Few things are more frightening than violence or the threat of violence against you or your children. When that violence or threat comes from a spouse or member of your family, you may be even more afraid and not know how to protect yourself and your family. Fortunately, Florida law provides protections for residents who are victims of domestic violence in an attempt to keep them safe from their volatile family member. This protection comes in the form of an Injunction for Protection, and is often referred to as an order of protection or a restraining order.
What Exactly Is Domestic Violence?
Before you apply for an Injunction, you should be aware of the law’s definition of domestic violence. Florida law defines domestic violence as any of the following actions against a family or other household member:
- Sexual assault
- Any criminal offense resulting in injury
- Aggravated assault
- Aggravated battery
- Sexual battery
- Aggravated stalking
- False imprisonment
- Any criminal offense resulting in death
The law also defines “family or household member” as any of the following:
- Spouses or former spouses;
- Two people related by marriage or blood;
- People living together as a family, or who previously lived together as a family in a
- single housing unit; or
- Parents of the same child, whether they are married, divorced, or were never
If you have suffered any of the above actions, or have a reasonable fear that you are in immediate danger of one of the above actions by a family or household member as described above, you may file a petition for an Injunction for Protection with the court. You do not have to be seeking a separation or divorce or criminal charges against the spouse of family member to qualify for court protection. A judge may award a temporary Injunction without the presence of the other party if the judge deems it necessary.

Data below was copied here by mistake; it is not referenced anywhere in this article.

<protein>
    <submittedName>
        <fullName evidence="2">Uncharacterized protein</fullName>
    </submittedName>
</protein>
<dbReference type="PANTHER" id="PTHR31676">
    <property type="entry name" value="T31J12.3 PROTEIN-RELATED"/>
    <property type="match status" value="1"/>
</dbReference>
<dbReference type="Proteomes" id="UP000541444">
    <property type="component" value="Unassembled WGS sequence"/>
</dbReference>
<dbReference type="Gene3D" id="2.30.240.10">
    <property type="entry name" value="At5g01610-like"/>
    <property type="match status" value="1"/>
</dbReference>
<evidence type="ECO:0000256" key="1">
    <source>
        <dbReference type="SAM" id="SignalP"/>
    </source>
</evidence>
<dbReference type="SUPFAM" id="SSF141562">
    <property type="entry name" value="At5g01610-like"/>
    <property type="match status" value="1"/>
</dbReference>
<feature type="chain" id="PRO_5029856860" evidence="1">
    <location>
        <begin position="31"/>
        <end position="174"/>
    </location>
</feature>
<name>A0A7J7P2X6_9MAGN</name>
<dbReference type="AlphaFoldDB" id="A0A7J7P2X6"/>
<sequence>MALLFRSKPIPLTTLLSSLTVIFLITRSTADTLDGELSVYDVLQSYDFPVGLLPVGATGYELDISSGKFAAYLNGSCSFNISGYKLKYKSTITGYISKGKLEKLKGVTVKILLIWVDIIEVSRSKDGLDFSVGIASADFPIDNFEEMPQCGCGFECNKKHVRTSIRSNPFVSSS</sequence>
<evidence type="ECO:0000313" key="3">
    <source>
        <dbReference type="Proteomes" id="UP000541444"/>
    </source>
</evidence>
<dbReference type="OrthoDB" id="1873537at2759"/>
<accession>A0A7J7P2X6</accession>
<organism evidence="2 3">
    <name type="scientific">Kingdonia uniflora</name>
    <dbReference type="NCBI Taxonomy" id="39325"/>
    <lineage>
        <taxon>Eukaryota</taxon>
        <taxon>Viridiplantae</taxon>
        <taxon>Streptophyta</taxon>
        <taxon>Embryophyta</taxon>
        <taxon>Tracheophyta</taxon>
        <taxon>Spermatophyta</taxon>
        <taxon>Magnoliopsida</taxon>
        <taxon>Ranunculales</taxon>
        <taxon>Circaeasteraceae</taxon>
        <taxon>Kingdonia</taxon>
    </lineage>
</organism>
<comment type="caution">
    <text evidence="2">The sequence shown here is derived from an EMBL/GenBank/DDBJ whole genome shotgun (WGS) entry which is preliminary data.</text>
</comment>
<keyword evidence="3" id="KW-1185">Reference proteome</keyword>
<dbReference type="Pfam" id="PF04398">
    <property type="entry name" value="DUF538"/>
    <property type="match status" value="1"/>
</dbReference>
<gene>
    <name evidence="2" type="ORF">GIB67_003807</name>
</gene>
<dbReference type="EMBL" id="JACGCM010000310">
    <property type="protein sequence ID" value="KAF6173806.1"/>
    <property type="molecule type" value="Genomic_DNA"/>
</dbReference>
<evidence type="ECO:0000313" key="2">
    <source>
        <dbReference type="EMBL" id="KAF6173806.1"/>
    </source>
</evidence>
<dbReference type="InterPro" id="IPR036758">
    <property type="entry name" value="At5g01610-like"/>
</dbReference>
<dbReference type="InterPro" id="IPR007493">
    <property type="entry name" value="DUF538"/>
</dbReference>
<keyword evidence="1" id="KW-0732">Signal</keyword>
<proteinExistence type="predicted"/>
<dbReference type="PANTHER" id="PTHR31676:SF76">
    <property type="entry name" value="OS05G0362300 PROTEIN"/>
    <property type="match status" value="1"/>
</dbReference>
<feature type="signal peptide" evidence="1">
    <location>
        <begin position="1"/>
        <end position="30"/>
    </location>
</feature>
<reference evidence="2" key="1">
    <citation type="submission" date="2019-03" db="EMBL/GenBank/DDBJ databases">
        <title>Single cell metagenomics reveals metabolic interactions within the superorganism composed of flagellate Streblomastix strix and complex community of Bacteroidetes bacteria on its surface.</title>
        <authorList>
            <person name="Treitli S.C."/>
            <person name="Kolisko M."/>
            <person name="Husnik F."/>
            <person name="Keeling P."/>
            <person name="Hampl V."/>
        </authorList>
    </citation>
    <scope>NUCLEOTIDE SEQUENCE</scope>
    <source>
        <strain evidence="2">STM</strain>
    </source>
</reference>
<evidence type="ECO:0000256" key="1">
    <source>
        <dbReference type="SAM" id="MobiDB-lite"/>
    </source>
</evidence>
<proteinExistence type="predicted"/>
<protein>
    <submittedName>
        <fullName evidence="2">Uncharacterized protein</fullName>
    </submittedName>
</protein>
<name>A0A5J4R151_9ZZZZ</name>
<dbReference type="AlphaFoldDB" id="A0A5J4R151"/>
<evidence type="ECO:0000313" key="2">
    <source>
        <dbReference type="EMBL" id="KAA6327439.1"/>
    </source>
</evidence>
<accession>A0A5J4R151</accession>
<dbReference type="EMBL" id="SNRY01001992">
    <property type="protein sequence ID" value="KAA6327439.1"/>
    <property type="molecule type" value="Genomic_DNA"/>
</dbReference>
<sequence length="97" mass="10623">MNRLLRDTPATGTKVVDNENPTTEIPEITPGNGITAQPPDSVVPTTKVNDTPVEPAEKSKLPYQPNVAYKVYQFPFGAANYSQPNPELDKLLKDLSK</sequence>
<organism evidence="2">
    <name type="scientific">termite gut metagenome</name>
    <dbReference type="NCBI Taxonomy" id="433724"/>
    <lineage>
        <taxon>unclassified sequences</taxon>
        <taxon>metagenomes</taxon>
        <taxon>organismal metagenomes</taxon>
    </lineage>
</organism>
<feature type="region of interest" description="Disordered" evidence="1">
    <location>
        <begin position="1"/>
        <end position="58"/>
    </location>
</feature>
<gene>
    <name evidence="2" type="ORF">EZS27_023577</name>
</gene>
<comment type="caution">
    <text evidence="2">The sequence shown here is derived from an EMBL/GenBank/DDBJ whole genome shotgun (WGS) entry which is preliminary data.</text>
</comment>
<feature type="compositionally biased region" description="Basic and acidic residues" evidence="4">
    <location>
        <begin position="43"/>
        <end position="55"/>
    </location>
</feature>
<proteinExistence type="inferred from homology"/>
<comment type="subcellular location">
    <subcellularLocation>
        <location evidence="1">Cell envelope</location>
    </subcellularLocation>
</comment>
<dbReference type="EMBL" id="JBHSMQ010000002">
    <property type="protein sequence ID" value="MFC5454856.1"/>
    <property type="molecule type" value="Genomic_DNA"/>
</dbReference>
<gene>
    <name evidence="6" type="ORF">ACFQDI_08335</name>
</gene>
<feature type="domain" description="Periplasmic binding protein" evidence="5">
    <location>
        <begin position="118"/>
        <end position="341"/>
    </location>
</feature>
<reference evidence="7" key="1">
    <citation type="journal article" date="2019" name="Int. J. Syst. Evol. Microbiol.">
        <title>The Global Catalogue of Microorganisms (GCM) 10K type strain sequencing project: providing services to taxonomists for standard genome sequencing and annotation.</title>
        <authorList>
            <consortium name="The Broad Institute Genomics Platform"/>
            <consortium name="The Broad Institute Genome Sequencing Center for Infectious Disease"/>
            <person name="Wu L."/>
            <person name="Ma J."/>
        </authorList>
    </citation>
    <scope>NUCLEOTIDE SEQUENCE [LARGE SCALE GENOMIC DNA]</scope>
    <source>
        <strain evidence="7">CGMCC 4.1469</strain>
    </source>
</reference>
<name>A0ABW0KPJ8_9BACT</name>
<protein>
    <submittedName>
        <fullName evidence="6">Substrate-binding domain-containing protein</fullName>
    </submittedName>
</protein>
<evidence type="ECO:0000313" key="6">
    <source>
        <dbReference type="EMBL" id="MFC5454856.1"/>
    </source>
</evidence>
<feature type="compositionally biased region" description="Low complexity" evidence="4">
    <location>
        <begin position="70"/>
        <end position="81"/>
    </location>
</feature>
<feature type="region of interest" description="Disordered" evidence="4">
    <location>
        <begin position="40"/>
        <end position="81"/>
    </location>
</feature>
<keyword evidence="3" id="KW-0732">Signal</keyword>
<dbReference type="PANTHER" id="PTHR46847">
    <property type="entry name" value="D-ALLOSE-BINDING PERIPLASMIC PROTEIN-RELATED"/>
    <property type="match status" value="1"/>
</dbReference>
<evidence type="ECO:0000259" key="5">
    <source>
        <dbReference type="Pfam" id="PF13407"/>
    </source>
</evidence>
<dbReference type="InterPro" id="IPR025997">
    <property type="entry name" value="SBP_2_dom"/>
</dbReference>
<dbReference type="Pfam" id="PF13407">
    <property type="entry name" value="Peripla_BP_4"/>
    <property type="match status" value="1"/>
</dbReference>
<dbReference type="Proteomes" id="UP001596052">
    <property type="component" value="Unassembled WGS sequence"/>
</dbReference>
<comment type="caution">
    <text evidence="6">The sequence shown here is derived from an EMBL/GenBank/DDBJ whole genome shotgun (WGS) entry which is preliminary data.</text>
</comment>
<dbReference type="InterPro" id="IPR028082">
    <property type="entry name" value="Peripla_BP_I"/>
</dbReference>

A temporary Injunction prohibits the offender from any further acts or threats of violence against you, may order them to leave if you share a residence, can prohibit them from showing up at your home, work, or school, and can also award you temporary custody of any minor children who may be involved. Your immediate Injunction is only temporary, however, and in order to obtain a final Injunction, you will have to attend a full hearing in front of a judge. The other party will be able to present their own case against an injunction at this hearing, so it is always important that you have the assistance of an attorney.
If you have been the victim of domestic violence, your first move should call the police or otherwise make sure you and your children are safe. However, your next step should be to contact the Boca Raton law office of domestic violence attorney Alan R. Burton. Mr. Burton can help domestic violence victims obtain an Injunction for Protection and can help to enforce that Injunction to ensure you and your children are safe from harm. Dealing with domestic violence can be difficult, but you do not have to face the issue alone. Call dedicated attorney Alan Burton today for help.
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